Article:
Odds of an air talent making a transition to sales?

What are you doing to make money in these tough times? How are you motivating your staff?

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jhonair
Posts: 4
Joined: Fri Jan 31, 2014 7:34 am

Odds of an air talent making a transition to sales?

Post by jhonair » Sun Oct 19, 2014 5:05 pm

I have been on the programming side for 16 years and have been an on-air talent, production director, promotions director, and am currently an on-air talent. I am ready for a new challenge, and I believe that it's sales. Not only am I ready for the challenge, it will also lead me toward my goal of being a GM of a station, and eventually...God willing...owner of a station, or stations. The only problem is, I do not have a business degree. The only "Sales" experience I have is from retail jobs that I have worked part-time while working part-time in my early radio days. How difficult will it be, or will it even be possible, to make a transition into a sales role at this point? Will I need to go back to school for a business degree? How can I get my foot in the door? My current station is small market, and currently has no openings in the sales department. Any advice would be appreciated.

KRAUTSTYLE
Posts: 1
Joined: Thu Jul 24, 2014 7:14 am

Re: Odds of an air talent making a transition to sales?

Post by KRAUTSTYLE » Mon Oct 20, 2014 7:25 am

Being in your position once before it CAN happen. Since you have/are the Prod Director you have even a better chance to succeed.
You know the intricate parts of the commercials (What to say & NOT to say) so that in itself makes for a better sales person.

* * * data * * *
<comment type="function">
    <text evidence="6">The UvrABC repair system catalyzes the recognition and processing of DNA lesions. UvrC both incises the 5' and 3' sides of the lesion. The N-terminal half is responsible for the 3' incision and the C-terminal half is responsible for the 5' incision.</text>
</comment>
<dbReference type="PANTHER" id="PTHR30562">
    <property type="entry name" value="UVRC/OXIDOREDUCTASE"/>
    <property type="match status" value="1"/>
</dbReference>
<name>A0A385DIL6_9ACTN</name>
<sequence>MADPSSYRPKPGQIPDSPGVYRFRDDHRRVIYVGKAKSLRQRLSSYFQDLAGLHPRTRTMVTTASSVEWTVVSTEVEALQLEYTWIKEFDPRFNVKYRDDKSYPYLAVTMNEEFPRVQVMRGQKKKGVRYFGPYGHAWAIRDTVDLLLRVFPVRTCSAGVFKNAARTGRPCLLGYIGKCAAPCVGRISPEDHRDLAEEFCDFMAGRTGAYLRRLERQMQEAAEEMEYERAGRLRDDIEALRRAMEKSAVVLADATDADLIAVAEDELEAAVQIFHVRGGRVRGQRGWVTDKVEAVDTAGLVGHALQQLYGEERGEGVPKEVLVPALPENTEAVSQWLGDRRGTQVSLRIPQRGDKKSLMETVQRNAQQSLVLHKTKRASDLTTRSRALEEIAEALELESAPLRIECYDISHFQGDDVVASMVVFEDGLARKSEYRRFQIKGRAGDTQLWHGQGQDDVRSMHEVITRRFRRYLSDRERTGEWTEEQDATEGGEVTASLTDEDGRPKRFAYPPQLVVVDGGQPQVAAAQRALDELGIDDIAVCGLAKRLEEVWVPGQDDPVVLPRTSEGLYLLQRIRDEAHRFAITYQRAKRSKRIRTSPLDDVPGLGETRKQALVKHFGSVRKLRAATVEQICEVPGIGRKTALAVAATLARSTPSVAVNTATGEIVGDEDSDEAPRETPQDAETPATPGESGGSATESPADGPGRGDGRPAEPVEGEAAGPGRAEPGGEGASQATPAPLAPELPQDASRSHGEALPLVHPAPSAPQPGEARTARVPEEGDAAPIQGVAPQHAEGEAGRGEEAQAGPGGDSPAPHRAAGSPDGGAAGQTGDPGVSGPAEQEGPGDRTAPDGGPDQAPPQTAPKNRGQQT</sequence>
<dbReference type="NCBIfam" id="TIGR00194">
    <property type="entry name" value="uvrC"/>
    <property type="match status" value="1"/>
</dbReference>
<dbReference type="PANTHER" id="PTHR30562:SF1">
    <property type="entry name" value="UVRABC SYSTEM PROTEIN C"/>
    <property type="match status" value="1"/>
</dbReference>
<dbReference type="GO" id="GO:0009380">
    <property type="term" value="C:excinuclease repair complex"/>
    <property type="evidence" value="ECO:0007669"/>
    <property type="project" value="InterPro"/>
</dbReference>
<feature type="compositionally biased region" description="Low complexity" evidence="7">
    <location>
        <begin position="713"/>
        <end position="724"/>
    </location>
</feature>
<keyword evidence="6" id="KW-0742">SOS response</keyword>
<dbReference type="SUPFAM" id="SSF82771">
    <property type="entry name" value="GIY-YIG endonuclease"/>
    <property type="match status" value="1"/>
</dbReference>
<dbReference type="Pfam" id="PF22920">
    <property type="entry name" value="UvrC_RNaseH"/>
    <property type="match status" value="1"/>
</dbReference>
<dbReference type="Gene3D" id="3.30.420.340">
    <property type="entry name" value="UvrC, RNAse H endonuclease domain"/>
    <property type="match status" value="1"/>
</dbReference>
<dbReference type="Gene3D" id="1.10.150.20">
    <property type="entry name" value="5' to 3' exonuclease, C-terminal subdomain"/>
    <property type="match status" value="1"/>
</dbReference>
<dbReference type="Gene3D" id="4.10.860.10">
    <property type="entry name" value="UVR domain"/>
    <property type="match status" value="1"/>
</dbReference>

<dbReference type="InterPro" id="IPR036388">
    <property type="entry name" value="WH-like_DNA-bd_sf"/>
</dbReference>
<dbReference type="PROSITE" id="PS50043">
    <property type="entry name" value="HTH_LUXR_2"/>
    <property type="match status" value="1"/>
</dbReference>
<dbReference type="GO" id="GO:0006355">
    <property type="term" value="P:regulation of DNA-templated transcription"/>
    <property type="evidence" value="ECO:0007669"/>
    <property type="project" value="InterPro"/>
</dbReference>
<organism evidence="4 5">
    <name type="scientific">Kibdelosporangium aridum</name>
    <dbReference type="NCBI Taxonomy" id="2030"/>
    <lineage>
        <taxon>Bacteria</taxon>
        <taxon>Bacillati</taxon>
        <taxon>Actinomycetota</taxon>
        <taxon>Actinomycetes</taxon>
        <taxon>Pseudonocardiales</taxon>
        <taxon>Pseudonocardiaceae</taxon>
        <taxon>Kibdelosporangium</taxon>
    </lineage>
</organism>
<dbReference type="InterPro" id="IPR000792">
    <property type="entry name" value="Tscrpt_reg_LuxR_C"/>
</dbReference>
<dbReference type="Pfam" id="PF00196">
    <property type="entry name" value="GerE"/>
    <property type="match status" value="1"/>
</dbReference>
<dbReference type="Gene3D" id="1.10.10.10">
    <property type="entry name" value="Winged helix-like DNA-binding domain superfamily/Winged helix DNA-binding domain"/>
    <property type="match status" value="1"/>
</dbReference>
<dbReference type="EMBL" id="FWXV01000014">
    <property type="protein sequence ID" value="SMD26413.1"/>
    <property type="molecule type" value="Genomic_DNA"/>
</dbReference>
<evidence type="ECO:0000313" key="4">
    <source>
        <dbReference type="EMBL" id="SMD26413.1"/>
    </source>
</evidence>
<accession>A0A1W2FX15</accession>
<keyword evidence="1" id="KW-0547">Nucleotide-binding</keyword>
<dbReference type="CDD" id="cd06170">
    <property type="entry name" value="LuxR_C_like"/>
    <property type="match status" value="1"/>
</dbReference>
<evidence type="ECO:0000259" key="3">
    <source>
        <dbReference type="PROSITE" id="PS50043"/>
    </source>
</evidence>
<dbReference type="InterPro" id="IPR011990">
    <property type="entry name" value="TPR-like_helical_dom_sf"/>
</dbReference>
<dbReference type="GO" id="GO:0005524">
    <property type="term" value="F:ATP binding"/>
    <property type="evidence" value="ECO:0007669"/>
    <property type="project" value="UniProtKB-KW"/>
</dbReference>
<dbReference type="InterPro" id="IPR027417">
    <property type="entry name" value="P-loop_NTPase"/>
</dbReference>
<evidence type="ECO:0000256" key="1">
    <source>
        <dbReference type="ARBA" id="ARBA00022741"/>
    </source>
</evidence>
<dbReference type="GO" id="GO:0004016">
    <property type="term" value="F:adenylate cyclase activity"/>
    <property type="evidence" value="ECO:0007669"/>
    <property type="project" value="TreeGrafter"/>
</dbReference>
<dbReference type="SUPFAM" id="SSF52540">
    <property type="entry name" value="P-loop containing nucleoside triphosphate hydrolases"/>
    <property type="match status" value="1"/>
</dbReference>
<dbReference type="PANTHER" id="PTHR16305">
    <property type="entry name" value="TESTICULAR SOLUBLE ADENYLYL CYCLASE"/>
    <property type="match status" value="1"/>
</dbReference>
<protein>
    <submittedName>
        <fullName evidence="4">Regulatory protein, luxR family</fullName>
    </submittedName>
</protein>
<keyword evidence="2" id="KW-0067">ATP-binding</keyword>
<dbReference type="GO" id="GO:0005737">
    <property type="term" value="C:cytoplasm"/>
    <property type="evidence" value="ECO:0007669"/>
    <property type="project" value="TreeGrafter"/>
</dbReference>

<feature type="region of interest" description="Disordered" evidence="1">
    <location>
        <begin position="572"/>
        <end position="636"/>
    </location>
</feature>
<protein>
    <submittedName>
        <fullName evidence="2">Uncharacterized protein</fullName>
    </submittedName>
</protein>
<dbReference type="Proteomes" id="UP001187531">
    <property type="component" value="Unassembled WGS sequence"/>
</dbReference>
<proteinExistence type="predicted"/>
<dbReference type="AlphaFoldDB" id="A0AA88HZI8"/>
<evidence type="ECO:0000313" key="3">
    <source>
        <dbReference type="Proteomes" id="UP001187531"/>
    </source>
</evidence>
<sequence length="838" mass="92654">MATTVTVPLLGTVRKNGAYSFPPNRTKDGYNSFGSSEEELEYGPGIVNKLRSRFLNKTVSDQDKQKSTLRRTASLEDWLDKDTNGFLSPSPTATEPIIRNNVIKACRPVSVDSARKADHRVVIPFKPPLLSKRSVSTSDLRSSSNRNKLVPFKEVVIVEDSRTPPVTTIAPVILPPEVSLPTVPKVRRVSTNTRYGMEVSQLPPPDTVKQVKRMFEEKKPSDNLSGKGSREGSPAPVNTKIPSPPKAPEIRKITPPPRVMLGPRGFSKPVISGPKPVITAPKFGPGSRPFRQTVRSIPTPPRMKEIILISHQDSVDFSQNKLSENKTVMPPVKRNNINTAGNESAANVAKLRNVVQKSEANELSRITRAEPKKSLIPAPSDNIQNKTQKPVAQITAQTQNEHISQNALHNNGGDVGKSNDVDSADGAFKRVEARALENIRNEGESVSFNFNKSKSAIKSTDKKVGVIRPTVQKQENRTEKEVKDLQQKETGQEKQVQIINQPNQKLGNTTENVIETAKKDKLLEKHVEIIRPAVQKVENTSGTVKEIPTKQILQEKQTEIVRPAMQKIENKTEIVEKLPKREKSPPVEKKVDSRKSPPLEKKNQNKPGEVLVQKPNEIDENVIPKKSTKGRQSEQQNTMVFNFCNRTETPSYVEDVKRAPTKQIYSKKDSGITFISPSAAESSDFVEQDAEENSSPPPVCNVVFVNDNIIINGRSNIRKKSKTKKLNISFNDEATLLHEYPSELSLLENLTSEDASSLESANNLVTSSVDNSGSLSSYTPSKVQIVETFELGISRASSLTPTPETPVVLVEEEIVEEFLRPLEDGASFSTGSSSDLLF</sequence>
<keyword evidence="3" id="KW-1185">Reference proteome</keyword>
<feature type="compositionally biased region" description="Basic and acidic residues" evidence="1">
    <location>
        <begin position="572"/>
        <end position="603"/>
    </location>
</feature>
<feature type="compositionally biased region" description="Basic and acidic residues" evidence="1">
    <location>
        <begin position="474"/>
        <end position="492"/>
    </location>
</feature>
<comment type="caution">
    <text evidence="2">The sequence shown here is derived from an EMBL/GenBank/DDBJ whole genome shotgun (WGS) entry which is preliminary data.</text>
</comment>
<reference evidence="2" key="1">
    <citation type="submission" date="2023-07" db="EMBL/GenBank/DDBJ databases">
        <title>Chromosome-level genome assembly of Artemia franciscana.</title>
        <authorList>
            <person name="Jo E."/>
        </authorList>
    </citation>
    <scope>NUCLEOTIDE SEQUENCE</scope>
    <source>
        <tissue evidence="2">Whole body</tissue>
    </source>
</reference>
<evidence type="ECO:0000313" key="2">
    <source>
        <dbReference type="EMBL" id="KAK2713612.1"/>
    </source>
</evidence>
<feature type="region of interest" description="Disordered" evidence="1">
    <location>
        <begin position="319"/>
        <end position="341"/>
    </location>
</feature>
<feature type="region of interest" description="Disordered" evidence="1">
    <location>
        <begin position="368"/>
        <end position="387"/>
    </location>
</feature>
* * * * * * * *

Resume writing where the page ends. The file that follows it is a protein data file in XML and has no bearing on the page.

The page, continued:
Your creativity can bring new excitement into the meeting with clients because you can explain the details of how it works and such.
I am in a small market too.. VERY small (12K population) and with that comes a certain ability to know a lot of your already potential clients or current ones.
I personally do not think a Business degree will help/hinder you at this moment.
Just my .02 and hope this maybe helped a little ??

J.T
987therock.com
La Grande, Oregon

jhonair
Posts: 4
Joined: Fri Jan 31, 2014 7:34 am

Re: Odds of an air talent making a transition to sales?

Post by jhonair » Mon Oct 20, 2014 10:04 am

Yes, it did!! Thanks J.T!!

johnnyhotnutz
Posts: 1
Joined: Mon Oct 20, 2014 3:13 pm

Re: Odds of an air talent making a transition to sales?

Post by johnnyhotnutz » Mon Oct 20, 2014 3:19 pm

Dear JH....
I was in the same boat as you. I DID transition into sales and did pretty well. Did it for over 3 years. Being on air, etc is a great pre-requisite to doing radio or TV sales. You don't need a college or business degree. You have PLENTY to offer. Many stations would hire you in a heartbeat. Give yourself about 2 years to really get going well. I work for CBS radio at an O & O. They train really well. If you are in a position to work for a corporate station, you'll get excellent training. Good Luck! :)

jhonair
Posts: 4
Joined: Fri Jan 31, 2014 7:34 am

Re: Odds of an air talent making a transition to sales?

Post by jhonair » Mon Oct 20, 2014 3:28 pm

Thanks, Johnny!! I have to admit, these responses are better than I expected. I thought I was going to be laughed off the board. Haha!!